This will hopefully be a shorter post since we spent most of the day traveling to Cadiz, a peninsula on the southern Atlantic coast of Spain. Mikey has been here before (albeit almost 20 years ago) and vowed to one day return. Let’s just say that it was a most surreal afternoon spent wandering through the narrow and winding medieval streets. You see, dear reader, the last time Mikey was here he had just taken one of the longest bus rides of his life from Tarifa.
At the time, that southernmost Spanish city had the highest per capita suicide rate in all of Europe. (This is due to constant winds which blow through the mouth of the Mediterranean and force the inhabitants to walk at a nearly 45-degree angle at all times out of doors.) Although perhaps more homicidal at the time, Mikey and his traveling companion were on the outs following a brawl wherein Mikey allegedly attacked a member of a certain protected primate species and got both Lauren and himself banned from Gibraltar. After a miserably windy overnight stay exiled in Tarifa, the now silent refugees made their way slowly to Cadiz whereupon they quickly parted ways for a couple of days. This proved to be an almost spiritual awakening for Mikey as he found that solo travel is really fun. I mean, if you like yourself … oh, and if ever kicked out of a country – well, it’s your own damn fault (allegedly).
The cathedral of Cadiz was a favorite hangout spot for Mikey on that trip. Ok, not actually inside the church, but sitting in front of it either on the steps or at a cafe table in the plaza.
You might notice a latitudinal break somewhere midway up on the building’s facade. Although not intentionally planned at its architectural inception, this is basically where the builders ran out of funding and had to wait a while before they could afford to finish construction. Although lengthy breaks in construction were not uncommon during that period, their timing was a bit off as architectural fashions had drastically changed.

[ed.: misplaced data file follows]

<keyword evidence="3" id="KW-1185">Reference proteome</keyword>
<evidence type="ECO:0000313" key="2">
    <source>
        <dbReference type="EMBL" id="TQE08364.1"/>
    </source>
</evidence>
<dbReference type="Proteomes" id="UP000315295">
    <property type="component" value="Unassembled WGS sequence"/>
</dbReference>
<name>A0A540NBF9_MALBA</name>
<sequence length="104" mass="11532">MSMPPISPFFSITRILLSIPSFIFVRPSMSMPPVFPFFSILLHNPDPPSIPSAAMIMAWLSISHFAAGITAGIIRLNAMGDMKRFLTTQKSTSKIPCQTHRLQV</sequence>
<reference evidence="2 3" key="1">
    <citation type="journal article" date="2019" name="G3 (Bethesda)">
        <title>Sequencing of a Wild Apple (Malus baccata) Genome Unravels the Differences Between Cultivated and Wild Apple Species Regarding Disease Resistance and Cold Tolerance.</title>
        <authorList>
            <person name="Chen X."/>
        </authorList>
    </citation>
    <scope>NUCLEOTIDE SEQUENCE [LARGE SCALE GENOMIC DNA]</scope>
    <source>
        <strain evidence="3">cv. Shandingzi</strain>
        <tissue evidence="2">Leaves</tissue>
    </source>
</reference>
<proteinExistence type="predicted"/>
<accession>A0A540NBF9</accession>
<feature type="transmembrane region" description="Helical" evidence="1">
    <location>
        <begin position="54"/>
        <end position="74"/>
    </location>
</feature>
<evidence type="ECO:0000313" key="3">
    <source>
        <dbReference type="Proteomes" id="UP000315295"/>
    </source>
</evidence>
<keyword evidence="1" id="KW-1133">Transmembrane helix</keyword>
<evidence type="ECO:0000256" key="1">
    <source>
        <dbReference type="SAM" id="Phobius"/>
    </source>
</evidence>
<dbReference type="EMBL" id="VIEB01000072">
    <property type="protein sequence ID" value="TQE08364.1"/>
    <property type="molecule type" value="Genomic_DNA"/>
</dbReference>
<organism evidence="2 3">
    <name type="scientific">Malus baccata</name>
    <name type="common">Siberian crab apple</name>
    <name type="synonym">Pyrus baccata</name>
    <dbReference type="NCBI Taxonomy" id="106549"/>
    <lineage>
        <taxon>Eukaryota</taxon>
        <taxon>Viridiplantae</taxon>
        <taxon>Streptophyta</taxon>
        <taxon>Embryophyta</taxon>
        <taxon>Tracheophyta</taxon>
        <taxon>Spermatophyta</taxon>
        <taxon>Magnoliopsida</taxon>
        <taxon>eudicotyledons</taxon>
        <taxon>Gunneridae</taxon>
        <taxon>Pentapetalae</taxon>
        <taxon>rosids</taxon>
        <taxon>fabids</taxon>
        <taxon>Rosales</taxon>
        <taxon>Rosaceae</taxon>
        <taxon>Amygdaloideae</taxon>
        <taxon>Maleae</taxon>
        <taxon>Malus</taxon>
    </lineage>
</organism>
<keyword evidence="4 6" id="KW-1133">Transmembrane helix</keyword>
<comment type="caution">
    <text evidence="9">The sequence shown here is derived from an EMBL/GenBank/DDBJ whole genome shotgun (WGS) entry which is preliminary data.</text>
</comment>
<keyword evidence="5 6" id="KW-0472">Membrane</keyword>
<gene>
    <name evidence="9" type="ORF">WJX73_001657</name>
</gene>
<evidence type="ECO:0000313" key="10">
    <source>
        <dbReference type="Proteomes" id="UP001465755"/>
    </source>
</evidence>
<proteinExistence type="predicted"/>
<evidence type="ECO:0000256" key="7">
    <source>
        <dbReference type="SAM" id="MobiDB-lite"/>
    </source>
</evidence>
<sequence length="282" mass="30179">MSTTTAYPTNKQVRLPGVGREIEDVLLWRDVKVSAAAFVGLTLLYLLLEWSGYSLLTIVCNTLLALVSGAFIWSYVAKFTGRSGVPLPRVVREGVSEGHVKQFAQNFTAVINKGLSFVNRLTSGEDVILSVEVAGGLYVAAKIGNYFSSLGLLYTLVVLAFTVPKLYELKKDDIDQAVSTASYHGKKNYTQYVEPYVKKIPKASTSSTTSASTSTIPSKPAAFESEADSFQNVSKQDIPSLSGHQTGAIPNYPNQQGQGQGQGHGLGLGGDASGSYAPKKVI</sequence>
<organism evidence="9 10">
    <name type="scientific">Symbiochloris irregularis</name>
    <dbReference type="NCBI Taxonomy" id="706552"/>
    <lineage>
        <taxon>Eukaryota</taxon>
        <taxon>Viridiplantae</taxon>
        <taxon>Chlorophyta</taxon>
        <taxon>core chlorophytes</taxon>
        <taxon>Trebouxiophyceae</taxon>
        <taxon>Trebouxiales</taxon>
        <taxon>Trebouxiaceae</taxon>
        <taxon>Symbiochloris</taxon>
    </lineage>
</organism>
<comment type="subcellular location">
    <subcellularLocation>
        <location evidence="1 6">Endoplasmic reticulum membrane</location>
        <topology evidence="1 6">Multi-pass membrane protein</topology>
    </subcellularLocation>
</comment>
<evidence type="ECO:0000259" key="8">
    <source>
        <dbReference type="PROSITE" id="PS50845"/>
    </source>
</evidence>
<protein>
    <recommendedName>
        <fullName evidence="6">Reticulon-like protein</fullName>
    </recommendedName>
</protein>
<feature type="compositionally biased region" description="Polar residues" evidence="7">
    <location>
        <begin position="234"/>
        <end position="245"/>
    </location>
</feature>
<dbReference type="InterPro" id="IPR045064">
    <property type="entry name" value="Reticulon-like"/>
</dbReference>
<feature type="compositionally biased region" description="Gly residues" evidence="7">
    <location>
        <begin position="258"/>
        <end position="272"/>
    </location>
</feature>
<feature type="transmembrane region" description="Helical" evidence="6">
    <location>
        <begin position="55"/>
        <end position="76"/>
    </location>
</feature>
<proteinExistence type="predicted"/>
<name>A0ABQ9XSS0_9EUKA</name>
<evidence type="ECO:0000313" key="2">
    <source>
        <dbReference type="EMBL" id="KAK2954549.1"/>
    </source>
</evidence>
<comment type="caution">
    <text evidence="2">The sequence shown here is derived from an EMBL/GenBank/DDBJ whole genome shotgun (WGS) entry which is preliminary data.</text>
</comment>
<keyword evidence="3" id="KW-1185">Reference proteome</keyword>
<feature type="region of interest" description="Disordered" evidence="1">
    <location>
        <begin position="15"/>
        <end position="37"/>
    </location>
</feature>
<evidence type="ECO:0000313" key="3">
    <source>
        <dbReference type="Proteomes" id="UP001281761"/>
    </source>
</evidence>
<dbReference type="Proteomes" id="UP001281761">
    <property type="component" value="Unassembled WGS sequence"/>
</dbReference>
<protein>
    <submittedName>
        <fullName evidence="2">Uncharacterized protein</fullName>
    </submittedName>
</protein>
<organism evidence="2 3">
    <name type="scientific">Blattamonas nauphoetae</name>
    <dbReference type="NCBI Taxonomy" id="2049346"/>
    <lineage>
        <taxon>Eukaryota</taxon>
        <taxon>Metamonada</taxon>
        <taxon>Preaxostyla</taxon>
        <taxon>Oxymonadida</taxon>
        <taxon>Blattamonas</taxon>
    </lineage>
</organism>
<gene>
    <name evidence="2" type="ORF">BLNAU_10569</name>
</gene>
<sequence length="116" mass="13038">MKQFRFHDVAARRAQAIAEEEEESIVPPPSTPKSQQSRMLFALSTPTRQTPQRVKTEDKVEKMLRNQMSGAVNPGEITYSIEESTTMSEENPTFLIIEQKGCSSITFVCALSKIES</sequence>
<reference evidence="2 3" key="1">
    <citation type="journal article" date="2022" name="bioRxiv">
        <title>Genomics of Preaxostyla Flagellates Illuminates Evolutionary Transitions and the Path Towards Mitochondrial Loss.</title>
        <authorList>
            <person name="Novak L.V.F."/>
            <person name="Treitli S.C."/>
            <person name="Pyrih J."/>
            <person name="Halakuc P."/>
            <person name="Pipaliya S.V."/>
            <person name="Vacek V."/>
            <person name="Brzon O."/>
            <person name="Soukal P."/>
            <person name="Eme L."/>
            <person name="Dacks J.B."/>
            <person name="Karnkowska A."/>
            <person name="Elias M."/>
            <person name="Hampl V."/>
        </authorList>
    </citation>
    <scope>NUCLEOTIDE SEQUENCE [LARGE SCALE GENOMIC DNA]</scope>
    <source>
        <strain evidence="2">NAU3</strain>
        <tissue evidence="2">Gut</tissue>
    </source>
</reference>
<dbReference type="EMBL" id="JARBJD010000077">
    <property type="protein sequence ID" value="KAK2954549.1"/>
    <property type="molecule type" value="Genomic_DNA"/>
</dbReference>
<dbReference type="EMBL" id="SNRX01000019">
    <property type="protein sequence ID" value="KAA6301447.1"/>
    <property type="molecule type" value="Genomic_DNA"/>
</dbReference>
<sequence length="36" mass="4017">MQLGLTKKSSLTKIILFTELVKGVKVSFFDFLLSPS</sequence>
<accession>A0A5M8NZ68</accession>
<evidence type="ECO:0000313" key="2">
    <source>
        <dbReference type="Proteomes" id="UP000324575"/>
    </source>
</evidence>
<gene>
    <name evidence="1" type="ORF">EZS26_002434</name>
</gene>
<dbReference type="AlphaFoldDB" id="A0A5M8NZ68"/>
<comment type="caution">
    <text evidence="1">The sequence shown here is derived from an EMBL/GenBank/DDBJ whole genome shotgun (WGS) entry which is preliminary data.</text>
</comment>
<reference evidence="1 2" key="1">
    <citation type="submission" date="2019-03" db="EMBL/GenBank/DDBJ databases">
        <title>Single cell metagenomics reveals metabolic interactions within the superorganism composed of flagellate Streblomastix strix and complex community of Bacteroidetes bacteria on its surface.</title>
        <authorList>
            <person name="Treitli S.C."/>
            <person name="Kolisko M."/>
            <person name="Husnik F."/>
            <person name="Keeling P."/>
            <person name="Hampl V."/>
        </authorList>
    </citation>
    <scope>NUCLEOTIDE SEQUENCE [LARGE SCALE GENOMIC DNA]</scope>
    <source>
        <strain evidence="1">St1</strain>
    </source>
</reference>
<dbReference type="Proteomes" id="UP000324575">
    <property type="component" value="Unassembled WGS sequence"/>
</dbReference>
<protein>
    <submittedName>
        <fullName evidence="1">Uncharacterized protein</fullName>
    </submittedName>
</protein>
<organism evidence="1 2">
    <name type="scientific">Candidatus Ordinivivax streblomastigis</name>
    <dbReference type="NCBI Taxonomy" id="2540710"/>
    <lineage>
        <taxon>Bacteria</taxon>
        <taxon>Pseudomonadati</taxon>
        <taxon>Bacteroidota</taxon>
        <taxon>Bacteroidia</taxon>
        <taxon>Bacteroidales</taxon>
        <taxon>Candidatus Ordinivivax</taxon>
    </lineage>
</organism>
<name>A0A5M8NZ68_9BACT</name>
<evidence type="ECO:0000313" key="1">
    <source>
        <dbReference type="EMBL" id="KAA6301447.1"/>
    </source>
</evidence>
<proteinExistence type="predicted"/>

We’ll definitely cover more about the cathedral and even give you a tour of the inside tomorrow, but Mikey wants to show you his serendipitous find of the day. These yellow arrows or flechas will play a most important roll in the coming days as they will direct us to Santiago de Compostela.
Housed in a former hospital, the Iglesia de San Juan de Dios was completely charming and empty save Mikey and a disturbingly casual-dressed priest. After an awkward few minutes, the polo-shirted priest in khaki cutoffs crossed the altar and made his exit through a hidden door. On cue, Mikey raced out of the door and made his way to the sea. Hey, here’s an idea – let’s just show you:
Ok, we’ll have Mikey work a bit more on those time-lapse videos. Still, it brought us out to the sea where we could finally see the Atlantic Ocean.
As would be expected, Cadiz is surrounded by a high seawall designed to protect it from the sea and from potential invaders. As we will see tomorrow, it has worked much better against the incursions of the former than of the latter.
Still, no matter who controlled Cadiz, most powers allowed nature to flourish and the resulting centuries-old trees are proof of man’s sometimes mercy towards nature. (And talk about your dream climbing tree.)
As we mentioned before, Cadiz is a peninsula surrounded on all sides by a mixture of both ancient and modern seawalls that are most beautiful to walk alongside, but doing so can really raise one’s appetite.
We give you: costillas a la barbacoa. Yeah, Mikey has tried barbecued ribs in most areas of Spain, but these really stood out. Super tender with only a fork needed to pull the meat from the bone and just the right amount of mildly sweetened sauce. Oh, and that Syrah paired so well!
It is amazing how an afternoon and evening can fly by so quickly. Last stop: O’ Connell’s – the only Irish pub in Cadiz. What, pray tell, is that nightcap? Café Irlandés. And if Mikey doesn’t stay out too late tomorrow, he’ll show you how it’s made – fire and all!
Buenas noches a nuestros lectores.